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Social media reaction forces Devils, 76ers owners to rethink pay cuts

After announcing up to 20 percent pay cuts for full-time employees on Monday, Twitter backlash changes minds.
New Jersey Devils owner Josh Harris meets with the media after the firing of Ray Shero before a January game against the Tampa Bay Lightning in Newark, N.J. [BENNETT COHEN |]

TAMPA — The coronavirus pandemic has wreaked havoc across the sports industry, postponing and canceling events and games through the summer for most leagues.

On Monday the New Jersey Devils and Philadelphia 76ers ownership announced it would enact pay cuts (up to 20 percent in some instances) for its full-time employees in addition to cutting the work week to four days.

When the news hit Twitter, outrage followed against Harris Blitzer Sports & Entertainment, the entity which controls both clubs. Many were quick to point out owner Josh Harris has a net worth of $3.7 billion.

On Tuesday, the clubs’ owners reversed course, saying “after listening to our staff and players, it’s clear that was the wrong decision.”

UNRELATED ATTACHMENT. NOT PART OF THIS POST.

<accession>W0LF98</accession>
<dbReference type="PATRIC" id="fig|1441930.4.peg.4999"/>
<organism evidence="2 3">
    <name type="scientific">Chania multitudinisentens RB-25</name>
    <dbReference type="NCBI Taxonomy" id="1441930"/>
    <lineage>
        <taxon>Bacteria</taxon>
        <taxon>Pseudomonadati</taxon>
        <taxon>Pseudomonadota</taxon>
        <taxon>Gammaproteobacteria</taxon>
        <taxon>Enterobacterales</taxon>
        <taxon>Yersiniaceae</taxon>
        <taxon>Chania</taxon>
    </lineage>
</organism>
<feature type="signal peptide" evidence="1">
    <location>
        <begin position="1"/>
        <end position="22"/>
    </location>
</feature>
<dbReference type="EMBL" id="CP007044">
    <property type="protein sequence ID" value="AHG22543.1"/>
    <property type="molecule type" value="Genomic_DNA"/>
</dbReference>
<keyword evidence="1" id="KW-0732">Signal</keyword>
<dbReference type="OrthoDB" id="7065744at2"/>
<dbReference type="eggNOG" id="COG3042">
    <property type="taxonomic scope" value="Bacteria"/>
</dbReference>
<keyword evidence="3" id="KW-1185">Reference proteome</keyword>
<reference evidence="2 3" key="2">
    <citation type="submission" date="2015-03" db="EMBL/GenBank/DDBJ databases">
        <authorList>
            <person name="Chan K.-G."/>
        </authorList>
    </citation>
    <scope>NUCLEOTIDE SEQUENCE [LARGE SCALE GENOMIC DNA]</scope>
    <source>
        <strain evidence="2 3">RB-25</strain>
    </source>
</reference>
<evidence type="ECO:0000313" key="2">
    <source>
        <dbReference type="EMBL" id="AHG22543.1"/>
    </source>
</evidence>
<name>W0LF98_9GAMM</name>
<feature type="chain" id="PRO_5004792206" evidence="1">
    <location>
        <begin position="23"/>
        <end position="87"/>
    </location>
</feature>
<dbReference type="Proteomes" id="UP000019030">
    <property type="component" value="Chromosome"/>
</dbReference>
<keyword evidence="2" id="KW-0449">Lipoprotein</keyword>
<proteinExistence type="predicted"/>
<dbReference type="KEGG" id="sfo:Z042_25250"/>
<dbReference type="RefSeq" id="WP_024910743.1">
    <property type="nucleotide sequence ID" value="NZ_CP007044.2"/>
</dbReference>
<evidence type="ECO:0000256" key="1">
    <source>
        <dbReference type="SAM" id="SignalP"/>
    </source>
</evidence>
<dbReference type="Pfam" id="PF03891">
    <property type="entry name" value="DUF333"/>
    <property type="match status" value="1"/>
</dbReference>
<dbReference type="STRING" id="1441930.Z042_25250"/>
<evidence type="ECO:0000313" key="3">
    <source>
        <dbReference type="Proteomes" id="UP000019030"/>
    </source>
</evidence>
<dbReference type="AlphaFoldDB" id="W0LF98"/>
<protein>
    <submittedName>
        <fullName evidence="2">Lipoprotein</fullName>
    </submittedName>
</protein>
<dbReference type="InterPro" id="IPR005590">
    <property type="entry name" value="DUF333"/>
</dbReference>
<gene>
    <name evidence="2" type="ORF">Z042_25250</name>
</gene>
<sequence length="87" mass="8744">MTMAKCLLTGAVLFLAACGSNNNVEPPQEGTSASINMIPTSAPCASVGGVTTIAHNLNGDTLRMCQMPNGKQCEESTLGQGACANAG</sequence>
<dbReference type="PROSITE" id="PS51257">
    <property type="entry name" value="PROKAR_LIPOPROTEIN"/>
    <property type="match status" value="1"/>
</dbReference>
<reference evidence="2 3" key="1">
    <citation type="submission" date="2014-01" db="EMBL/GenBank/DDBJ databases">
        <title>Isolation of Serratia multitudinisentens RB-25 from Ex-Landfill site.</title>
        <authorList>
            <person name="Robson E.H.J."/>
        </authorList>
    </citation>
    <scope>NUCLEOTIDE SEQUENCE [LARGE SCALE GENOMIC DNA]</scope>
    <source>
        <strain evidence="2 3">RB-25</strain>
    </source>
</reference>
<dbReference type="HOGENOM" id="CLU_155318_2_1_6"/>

NBA star Joel Embiid also pledged to donate $500,000 on Tuesday toward coronavirus relief and helping team workers who are temporarily reducing their salary during the pandemic.

The Devils were the first team in the league to come out with pay cuts for employees just before the league itself announced on Tuesday it would temporarily cut league office employees’ pay by 25 percent starting April 1.

The Tampa Bay Times confirmed that the Lightning haven’t made pay cuts nor layoffs to their staff since the NHL season was paused almost two weeks ago.

“We have reversed it and will be paying these employees their full salaries,” the Devils said in Tuesday’s statement. “This is an extraordinary time in our world — unlike any most of us have ever lived through before — and ordinary business decisions are not enough to meet the moment. To our staff and fans, I apologize for getting this wrong.”

The Canadiens’ ownership has also cut 60 percent of its staff in light of the pandemic. The staff reduction will begin March 30 and is a temporary move by the club, which has created a $6 million assistance fund in the meantime to help provide insurance benefits for eight weeks. That will ensure employees also receive 80 percent of their base salary during this timeframe.

The club’s executives, including general manager Marc Bergevin, Montreal’s general staff, Claude Julien and the coaching staff, also took 20 percent pay cuts.

"Now more than ever, it is important to support our community and demonstrate our solidarity to one another,” said Groupe CH owner, president and CEO Geoff Molson in Tuesday’s statement. “We are working extremely hard to limit the impact this situation will have on our employees.”

Contact Mari Faiello at Follow @faiello_mari.